Teyana Taylor’s “K.T.S.E.” Reviewed
Black girl magic was the only thing missing from the June of Good Music, Kanye West musical gauntlet, that has provided four seven song albums featuring Pusha T, Nas, Kid Cudi and Kanye West, and a solo Kanye West. All of them are great, all four work on every possible level. Don’t believe the Nas naysayers, every bar Nas raps is excellent and if you don’t agree with the Nas Is Like Nas plus Kanye vibe, the rapping is still brilliant (shout out to Diddy who spits “you’re lucky God made us compassionate and forgiving”) And Kanye has done what he has done on each album, made the songs both dense and minimal and managed to allow moderate talents like Pusha T to come across as superstar rappers. Kanye takes from everywhere but he doesn’t let what he takes overpower the song.
But no black girl magic till now, where the model (no seriously), singer, reality star (with former Knick and my namesake Iman Sumpter), and Harlem personality tough gal superbly voiced woman of the moment Teyana Taylor, K.T.S.E. (Keep That Same Energy), fills the spot and how. Listening to Teyana’s debut album, 2014’s VII, her voice is beautiful but the neo-R&B is a little obvious, a little whatever. Songs like “Maybe” (with Pusha T) and “Do Not Disturb” were quite big, and I admire them both, but there is nothing on the album to suggest Teyana is capable of songs as crossover and straight faced as “Issues/Hold On” and “Hurry,” songs that could move her from her soulful r&b and into every direction and are superior than anything on the vastly overrated new Beyonce (and, what’s that name again? Jay Z) album. Among producer Kanye West’s many gifts, his ability to nail a sample is among his greatest and while he co-produced “Issues/Hold On”, that GQ sample is so great and so well played it has his fingerprints all over it (not to mention the space invaders sound effect). Yes, you can feel Kanye manipulating the sound but to an end, an exploration of where these artists exist between space and time.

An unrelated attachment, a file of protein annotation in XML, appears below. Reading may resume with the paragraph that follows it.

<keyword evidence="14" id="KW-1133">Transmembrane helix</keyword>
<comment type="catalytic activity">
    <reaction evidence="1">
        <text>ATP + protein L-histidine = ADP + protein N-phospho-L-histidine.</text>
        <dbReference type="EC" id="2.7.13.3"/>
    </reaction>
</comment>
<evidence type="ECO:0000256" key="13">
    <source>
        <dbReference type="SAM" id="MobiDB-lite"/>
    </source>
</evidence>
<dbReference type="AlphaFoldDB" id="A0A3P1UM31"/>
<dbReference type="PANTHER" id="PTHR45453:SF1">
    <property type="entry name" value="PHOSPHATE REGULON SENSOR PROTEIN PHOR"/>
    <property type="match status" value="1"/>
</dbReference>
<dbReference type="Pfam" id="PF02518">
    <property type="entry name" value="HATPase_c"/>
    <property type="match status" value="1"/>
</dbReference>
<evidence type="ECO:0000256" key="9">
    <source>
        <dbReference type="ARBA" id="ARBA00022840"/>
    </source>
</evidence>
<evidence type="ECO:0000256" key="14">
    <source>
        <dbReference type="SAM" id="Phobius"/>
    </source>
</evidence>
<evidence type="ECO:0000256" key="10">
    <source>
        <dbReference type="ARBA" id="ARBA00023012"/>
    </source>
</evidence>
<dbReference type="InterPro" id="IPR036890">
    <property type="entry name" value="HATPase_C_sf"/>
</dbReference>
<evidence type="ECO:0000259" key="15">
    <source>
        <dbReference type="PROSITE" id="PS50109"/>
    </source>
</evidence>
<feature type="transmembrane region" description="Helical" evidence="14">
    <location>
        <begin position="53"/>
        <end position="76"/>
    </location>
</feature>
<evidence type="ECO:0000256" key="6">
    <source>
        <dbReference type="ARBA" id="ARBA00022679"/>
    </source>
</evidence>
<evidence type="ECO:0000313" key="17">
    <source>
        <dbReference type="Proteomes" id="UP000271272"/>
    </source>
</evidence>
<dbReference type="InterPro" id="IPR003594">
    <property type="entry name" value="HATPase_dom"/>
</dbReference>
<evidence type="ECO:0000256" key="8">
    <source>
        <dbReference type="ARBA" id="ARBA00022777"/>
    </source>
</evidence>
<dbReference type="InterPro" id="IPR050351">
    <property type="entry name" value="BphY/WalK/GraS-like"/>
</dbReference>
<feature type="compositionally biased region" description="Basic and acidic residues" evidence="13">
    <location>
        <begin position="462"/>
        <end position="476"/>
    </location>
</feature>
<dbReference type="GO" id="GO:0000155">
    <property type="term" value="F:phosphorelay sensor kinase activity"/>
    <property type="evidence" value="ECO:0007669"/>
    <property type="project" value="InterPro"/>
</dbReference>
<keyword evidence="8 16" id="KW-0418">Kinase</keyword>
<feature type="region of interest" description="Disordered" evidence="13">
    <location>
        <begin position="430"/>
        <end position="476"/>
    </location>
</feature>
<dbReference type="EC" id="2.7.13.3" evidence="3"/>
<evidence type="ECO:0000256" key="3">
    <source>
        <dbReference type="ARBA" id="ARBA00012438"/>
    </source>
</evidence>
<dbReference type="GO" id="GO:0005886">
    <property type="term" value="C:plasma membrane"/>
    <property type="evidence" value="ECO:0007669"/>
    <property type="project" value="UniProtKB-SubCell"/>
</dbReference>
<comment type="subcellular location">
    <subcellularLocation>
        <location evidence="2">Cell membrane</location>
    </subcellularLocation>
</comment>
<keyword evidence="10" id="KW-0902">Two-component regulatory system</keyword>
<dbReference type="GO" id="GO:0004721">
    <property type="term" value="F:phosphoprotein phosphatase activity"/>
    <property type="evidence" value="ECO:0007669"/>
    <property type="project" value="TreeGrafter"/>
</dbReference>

K.T.S.E. was finished in January but Kanye sat on it for months, still putting the final touches on it the day it was meant to be released and releasing it a day late, and yet when you are dealing with Harlem you just know that Teyana is badass, that she is not going to fake it out and let West take over. Listen to her moaning in sexual pleasure on “Hurry,” as great a sex song as you can possibly believe, hear her sexual submissiveness on “3Way”, her fidelity question mark (from a woman who opened her album with strings and piano), this is the essence of soulfulness, sexdual healing indeed. While the other four albums moved from mental illness to political dragon slaying, Teyana is taking r&b (really soul) and pushing it hard into sexed up bangers of great pleasure and great power and enormous intelligence, a view into how she loves. Try the closing (eighth song!) “WTP” (work that pussy), it uses a form of disco called Harlem Ballroom from the 1970s, where queer identifiers felt safe because if transgender people and queer identifiers get beaten to death now, then it was seriously dangerous. even by dead standards. The song is just a great disco dance amplifiers but it hides between the surface and says a lot about Teyana and Kanye. A great song, they are all great songs though “3Way,” about inviting a woman in bed with her and Sumpter is a little meh; Ty Dolla $ign can add something to anything, but he falls a little flat here.
If “3Way” is the weakest link here, nothing is really weak, and if eight songs is more than the seven we’ve been used to, it is still only 22 minutes in length. Maybe because, as Kanye notes on “Hurry,” -“No fade outs”. Nothing here out stays its welcome, everything is clear as a bell with none of the muddied overtracked that hurts r&b. Teyana sings extremely well and it is certainly a real r&b album, it isn’t Good Music slumming after four rap albums.
And Teyana’s singing… she is a sexual and sensual dynamo, who gives herself to lust and to love with equal ease. And there is still “A Rose In Harlem” which takes a Stylistics sample, and adds a Tupac poem, and while Ben E. King doesn’t get a mention, he should do. While this is Teyana’s work, it is also a part of what makes the Good Music June albums so special, they work on so many levels without being overbearing for even one moment. They just sound good.